In the 200 microscopy positive patients 196 (98%) had P. vivax infection whereas the remaining four had P. falciparum. The parasite density ranged from 100/µL to > 10,000/µL. In the 400 individuals from the homestead group microscopy revealed malaria parasite in 6 (1.5%) individuals. All of the six had P. vivax malaria. The parasite density ranged from 70 to 500/µL. Microscopy did not show malarial parasite in any of the 400 apparently healthy controls.


In the 200 lab detected patients of malaria 190 (95%) were positive on RDT. RDT failed to pick any positive case out of the 800 subjects from the homestead and the population controls.


All of the microscopy positive patients of malaria were positive on RT-PCR. In the 400 subjects from the homestead group 32 (8%) were positive for malaria (Table 1) whereas in the 400 healthy controls 8 (2%) were positive on RT-PCR (Table 1). There was a good correlation between the parasite density and the RT-PCR results (Table 2). All of the patients that could not be picked by microscopy were weak positive on RT-PCR (Ct 30.0–34.0). The patients that were easily picked by microscopy or RDT had Ct below 27.0.

Endpoint fluorometry (EPF)

The results of EPF validation assay showed good correlation between the RT-PCR and the EPF results (r = − 0.9853; see Additional file 1). The EPF was as sensitive as RT-PCR with the lowest detection limit of ~ 1–2 parasites/µL. Keeping in view the mean EPF result in the negative samples (4 RFU, range 0–11) and the highest dilution of positive DNA (~ 2 parasites/µL) (31 RFU, range 21–42) the cut off limit for positive was arbitrarily defined at 20 RFU.

The EPF results in 240 RT-PCR positive patients ranged from 27 to 289 RFU (Table 2). The results of EPF correlated well with RT-PCR (r = − 0.9477) (Fig. 1). In eight RT-PCR negative samples EPF had discordant result (22–36 RFU). However, all of these samples gave clear negative result on re-extraction of DNA. The RT-PCR negative samples had mean EPF value of 5 RFU (range 0–15). EPF did not give any false positive or false negative result.

Fig. 1
figure 1

Correlation between RT-PCR cycle threshold (Ct) and the corresponding EPF relative fluorescence units (RFU) in 240 samples positive for malaria

Microscopy and RDT were as sensitive as RT-PCR in patients with parasite density above 100/µL (Table 3). However, in the subjects with parasite density below 100/µL (most of the asymptomatic carriers) microscopy was only 15% sensitive (95% CI 6–30%) and RDT was not sensitive (95% CI 0–9%). The specificity of microscopy, RDT, RT-PCR and EPF was 100% (95% CI 99–100%). The cost of DNA extraction, RT-PCR and the technician time was estimated at US$ 4.0 per test.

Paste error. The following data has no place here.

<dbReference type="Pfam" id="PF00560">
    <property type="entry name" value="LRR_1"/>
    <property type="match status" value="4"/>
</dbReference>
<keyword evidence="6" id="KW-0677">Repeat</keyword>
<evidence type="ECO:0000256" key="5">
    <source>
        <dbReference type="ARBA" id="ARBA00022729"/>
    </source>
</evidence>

Table 3 Sensitivity and specificity of microscopy, RDT and RT-PCR-EPF in the 800 asymptomatic individuals tested for malaria

There was a very significant difference between the frequency of individuals carrying malarial parasite in the homestead of active patients of malaria (8%) and the general population (2%) (p = 0.0002). The relative risk of malaria in the household of an index patient was 4.0 times higher than in the general population (95% CI 1.87 to 8.57).


Malaria is the leading cause of morbidity and mortality due to vector born disease in Pakistan [10]. An estimated one million and confirmed 300,000 cases of malaria occur each year in Pakistan [11]. The reported annual parasite incidence indicate that Khyber Pakhtunkhwa, Federally Administered Tribal Areas (FATA) and Baluchistan are the highest endemic provinces in Pakistan. Around 80% of malaria cases reported in Pakistan are due to P. vivax while the remaining 20% are caused by P. falciparum. The cumulative overall transmission rate of malaria in the Khyber Pakhtunkhwa province is 4.3/1000 population [12].

In geographical areas with intense transmission of malaria the population develops high level of immunity and malaria remains “stable” with no epidemics. On the other hand when the malaria transmission is intermittent due to seasonal variations the infection is “unstable”. In such populations the level of immunity is low, therefore, epidemics are common and the disease may also run a severe course [2]. Malaria transmission in Pakistan is mostly seasonal and of unstable pattern [10]. However, intense transmission occurs in the bordering regions with Iran and Afghanistan and along coastal belt in Sindh and Baluchistan [11]. In these areas, a large number of individuals are expected to have high immunity to malaria and many of them may harbour low level parasitemia without having symptoms [2]. The asymptomatic carriers of malaria become a reservoir of infection and may become an obstacle in the success of malaria eradication [3].